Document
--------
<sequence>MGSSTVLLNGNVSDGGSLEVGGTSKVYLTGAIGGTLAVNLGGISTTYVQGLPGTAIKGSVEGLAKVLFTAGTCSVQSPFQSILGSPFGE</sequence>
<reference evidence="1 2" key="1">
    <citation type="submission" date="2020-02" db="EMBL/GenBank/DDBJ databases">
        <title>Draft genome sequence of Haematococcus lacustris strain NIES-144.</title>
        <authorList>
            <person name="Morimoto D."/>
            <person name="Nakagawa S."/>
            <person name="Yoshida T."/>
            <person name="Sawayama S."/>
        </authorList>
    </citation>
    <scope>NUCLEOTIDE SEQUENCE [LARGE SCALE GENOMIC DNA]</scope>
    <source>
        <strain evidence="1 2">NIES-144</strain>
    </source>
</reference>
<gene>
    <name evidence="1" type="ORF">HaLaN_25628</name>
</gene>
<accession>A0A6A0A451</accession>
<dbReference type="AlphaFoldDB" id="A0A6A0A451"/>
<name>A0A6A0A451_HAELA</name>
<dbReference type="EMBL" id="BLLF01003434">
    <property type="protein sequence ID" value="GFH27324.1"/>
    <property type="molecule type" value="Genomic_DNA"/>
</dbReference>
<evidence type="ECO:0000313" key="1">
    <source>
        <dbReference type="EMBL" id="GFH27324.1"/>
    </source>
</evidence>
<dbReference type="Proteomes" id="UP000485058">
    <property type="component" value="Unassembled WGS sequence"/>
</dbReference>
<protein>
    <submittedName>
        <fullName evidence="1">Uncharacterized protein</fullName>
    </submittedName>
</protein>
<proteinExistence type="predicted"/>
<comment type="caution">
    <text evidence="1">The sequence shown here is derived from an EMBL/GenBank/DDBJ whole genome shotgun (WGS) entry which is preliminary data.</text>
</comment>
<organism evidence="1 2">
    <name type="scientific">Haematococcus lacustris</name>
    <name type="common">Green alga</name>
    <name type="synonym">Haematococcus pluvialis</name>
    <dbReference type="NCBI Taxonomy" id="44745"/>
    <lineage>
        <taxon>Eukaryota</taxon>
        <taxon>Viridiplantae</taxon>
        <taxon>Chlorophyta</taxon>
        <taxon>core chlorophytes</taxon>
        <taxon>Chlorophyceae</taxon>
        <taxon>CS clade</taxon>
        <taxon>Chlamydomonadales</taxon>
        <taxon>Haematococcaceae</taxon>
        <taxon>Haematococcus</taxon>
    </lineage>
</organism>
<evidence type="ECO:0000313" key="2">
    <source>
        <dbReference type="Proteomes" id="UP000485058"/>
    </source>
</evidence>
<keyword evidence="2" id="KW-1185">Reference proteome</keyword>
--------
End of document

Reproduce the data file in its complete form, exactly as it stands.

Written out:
<sequence>MGSSTVLLNGNVSDGGSLEVGGTSKVYLTGAIGGTLAVNLGGISTTYVQGLPGTAIKGSVEGLAKVLFTAGTCSVQSPFQSILGSPFGE</sequence>
<reference evidence="1 2" key="1">
    <citation type="submission" date="2020-02" db="EMBL/GenBank/DDBJ databases">
        <title>Draft genome sequence of Haematococcus lacustris strain NIES-144.</title>
        <authorList>
            <person name="Morimoto D."/>
            <person name="Nakagawa S."/>
            <person name="Yoshida T."/>
            <person name="Sawayama S."/>
        </authorList>
    </citation>
    <scope>NUCLEOTIDE SEQUENCE [LARGE SCALE GENOMIC DNA]</scope>
    <source>
        <strain evidence="1 2">NIES-144</strain>
    </source>
</reference>
<gene>
    <name evidence="1" type="ORF">HaLaN_25628</name>
</gene>
<accession>A0A6A0A451</accession>
<dbReference type="AlphaFoldDB" id="A0A6A0A451"/>
<name>A0A6A0A451_HAELA</name>
<dbReference type="EMBL" id="BLLF01003434">
    <property type="protein sequence ID" value="GFH27324.1"/>
    <property type="molecule type" value="Genomic_DNA"/>
</dbReference>
<evidence type="ECO:0000313" key="1">
    <source>
        <dbReference type="EMBL" id="GFH27324.1"/>
    </source>
</evidence>
<dbReference type="Proteomes" id="UP000485058">
    <property type="component" value="Unassembled WGS sequence"/>
</dbReference>
<protein>
    <submittedName>
        <fullName evidence="1">Uncharacterized protein</fullName>
    </submittedName>
</protein>
<proteinExistence type="predicted"/>
<comment type="caution">
    <text evidence="1">The sequence shown here is derived from an EMBL/GenBank/DDBJ whole genome shotgun (WGS) entry which is preliminary data.</text>
</comment>
<organism evidence="1 2">
    <name type="scientific">Haematococcus lacustris</name>
    <name type="common">Green alga</name>
    <name type="synonym">Haematococcus pluvialis</name>
    <dbReference type="NCBI Taxonomy" id="44745"/>
    <lineage>
        <taxon>Eukaryota</taxon>
        <taxon>Viridiplantae</taxon>
        <taxon>Chlorophyta</taxon>
        <taxon>core chlorophytes</taxon>
        <taxon>Chlorophyceae</taxon>
        <taxon>CS clade</taxon>
        <taxon>Chlamydomonadales</taxon>
        <taxon>Haematococcaceae</taxon>
        <taxon>Haematococcus</taxon>
    </lineage>
</organism>
<evidence type="ECO:0000313" key="2">
    <source>
        <dbReference type="Proteomes" id="UP000485058"/>
    </source>
</evidence>
<keyword evidence="2" id="KW-1185">Reference proteome</keyword>